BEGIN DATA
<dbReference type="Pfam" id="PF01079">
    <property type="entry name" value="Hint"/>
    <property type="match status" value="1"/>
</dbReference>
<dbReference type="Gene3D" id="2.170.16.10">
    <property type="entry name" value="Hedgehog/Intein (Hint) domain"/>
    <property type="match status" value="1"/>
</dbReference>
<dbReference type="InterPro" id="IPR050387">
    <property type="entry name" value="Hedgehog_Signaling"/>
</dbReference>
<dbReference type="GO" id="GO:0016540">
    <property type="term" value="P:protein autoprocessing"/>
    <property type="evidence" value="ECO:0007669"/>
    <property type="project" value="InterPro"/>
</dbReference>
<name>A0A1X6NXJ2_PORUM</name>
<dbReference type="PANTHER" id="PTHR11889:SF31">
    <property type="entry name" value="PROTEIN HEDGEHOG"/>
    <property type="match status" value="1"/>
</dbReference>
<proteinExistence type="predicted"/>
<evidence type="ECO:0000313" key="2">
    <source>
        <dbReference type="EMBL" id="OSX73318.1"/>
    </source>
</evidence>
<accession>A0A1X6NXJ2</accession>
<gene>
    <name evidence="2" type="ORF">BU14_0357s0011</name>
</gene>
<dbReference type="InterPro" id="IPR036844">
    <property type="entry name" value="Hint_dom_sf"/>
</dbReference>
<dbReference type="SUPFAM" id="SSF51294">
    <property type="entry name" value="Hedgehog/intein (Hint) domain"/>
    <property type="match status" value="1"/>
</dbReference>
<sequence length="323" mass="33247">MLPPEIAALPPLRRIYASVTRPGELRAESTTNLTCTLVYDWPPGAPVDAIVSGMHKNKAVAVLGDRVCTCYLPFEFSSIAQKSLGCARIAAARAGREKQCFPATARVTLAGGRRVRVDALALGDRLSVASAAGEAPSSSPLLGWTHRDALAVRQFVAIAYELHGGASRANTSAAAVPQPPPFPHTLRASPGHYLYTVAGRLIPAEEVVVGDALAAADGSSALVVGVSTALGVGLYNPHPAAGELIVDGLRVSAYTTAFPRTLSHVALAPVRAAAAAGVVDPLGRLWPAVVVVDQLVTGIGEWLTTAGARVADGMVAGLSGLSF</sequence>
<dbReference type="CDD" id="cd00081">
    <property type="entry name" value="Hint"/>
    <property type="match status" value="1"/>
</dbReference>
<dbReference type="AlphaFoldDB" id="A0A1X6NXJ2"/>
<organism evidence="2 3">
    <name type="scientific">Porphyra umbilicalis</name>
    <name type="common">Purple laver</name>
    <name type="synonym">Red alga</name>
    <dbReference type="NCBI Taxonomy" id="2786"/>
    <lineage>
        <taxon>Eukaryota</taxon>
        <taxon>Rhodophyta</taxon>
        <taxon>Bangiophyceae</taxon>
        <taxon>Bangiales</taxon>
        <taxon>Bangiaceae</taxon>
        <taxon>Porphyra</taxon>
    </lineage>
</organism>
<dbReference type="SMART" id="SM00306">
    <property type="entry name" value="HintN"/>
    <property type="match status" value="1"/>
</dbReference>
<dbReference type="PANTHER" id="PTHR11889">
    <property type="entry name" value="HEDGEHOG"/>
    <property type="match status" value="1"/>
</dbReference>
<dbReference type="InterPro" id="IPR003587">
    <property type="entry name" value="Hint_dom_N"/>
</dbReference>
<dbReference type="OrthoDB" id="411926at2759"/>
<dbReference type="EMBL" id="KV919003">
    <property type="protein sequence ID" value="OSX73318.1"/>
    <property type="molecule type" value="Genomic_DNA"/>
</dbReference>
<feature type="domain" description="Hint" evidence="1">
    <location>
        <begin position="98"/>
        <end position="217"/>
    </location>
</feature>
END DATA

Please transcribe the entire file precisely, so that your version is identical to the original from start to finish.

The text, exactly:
<dbReference type="Pfam" id="PF01079">
    <property type="entry name" value="Hint"/>
    <property type="match status" value="1"/>
</dbReference>
<dbReference type="Gene3D" id="2.170.16.10">
    <property type="entry name" value="Hedgehog/Intein (Hint) domain"/>
    <property type="match status" value="1"/>
</dbReference>
<dbReference type="InterPro" id="IPR050387">
    <property type="entry name" value="Hedgehog_Signaling"/>
</dbReference>
<dbReference type="GO" id="GO:0016540">
    <property type="term" value="P:protein autoprocessing"/>
    <property type="evidence" value="ECO:0007669"/>
    <property type="project" value="InterPro"/>
</dbReference>
<name>A0A1X6NXJ2_PORUM</name>
<dbReference type="PANTHER" id="PTHR11889:SF31">
    <property type="entry name" value="PROTEIN HEDGEHOG"/>
    <property type="match status" value="1"/>
</dbReference>
<proteinExistence type="predicted"/>
<evidence type="ECO:0000313" key="2">
    <source>
        <dbReference type="EMBL" id="OSX73318.1"/>
    </source>
</evidence>
<accession>A0A1X6NXJ2</accession>
<gene>
    <name evidence="2" type="ORF">BU14_0357s0011</name>
</gene>
<dbReference type="InterPro" id="IPR036844">
    <property type="entry name" value="Hint_dom_sf"/>
</dbReference>
<dbReference type="SUPFAM" id="SSF51294">
    <property type="entry name" value="Hedgehog/intein (Hint) domain"/>
    <property type="match status" value="1"/>
</dbReference>
<sequence length="323" mass="33247">MLPPEIAALPPLRRIYASVTRPGELRAESTTNLTCTLVYDWPPGAPVDAIVSGMHKNKAVAVLGDRVCTCYLPFEFSSIAQKSLGCARIAAARAGREKQCFPATARVTLAGGRRVRVDALALGDRLSVASAAGEAPSSSPLLGWTHRDALAVRQFVAIAYELHGGASRANTSAAAVPQPPPFPHTLRASPGHYLYTVAGRLIPAEEVVVGDALAAADGSSALVVGVSTALGVGLYNPHPAAGELIVDGLRVSAYTTAFPRTLSHVALAPVRAAAAAGVVDPLGRLWPAVVVVDQLVTGIGEWLTTAGARVADGMVAGLSGLSF</sequence>
<dbReference type="CDD" id="cd00081">
    <property type="entry name" value="Hint"/>
    <property type="match status" value="1"/>
</dbReference>
<dbReference type="AlphaFoldDB" id="A0A1X6NXJ2"/>
<organism evidence="2 3">
    <name type="scientific">Porphyra umbilicalis</name>
    <name type="common">Purple laver</name>
    <name type="synonym">Red alga</name>
    <dbReference type="NCBI Taxonomy" id="2786"/>
    <lineage>
        <taxon>Eukaryota</taxon>
        <taxon>Rhodophyta</taxon>
        <taxon>Bangiophyceae</taxon>
        <taxon>Bangiales</taxon>
        <taxon>Bangiaceae</taxon>
        <taxon>Porphyra</taxon>
    </lineage>
</organism>
<dbReference type="SMART" id="SM00306">
    <property type="entry name" value="HintN"/>
    <property type="match status" value="1"/>
</dbReference>
<dbReference type="PANTHER" id="PTHR11889">
    <property type="entry name" value="HEDGEHOG"/>
    <property type="match status" value="1"/>
</dbReference>
<dbReference type="InterPro" id="IPR003587">
    <property type="entry name" value="Hint_dom_N"/>
</dbReference>
<dbReference type="OrthoDB" id="411926at2759"/>
<dbReference type="EMBL" id="KV919003">
    <property type="protein sequence ID" value="OSX73318.1"/>
    <property type="molecule type" value="Genomic_DNA"/>
</dbReference>
<feature type="domain" description="Hint" evidence="1">
    <location>
        <begin position="98"/>
        <end position="217"/>
    </location>
</feature>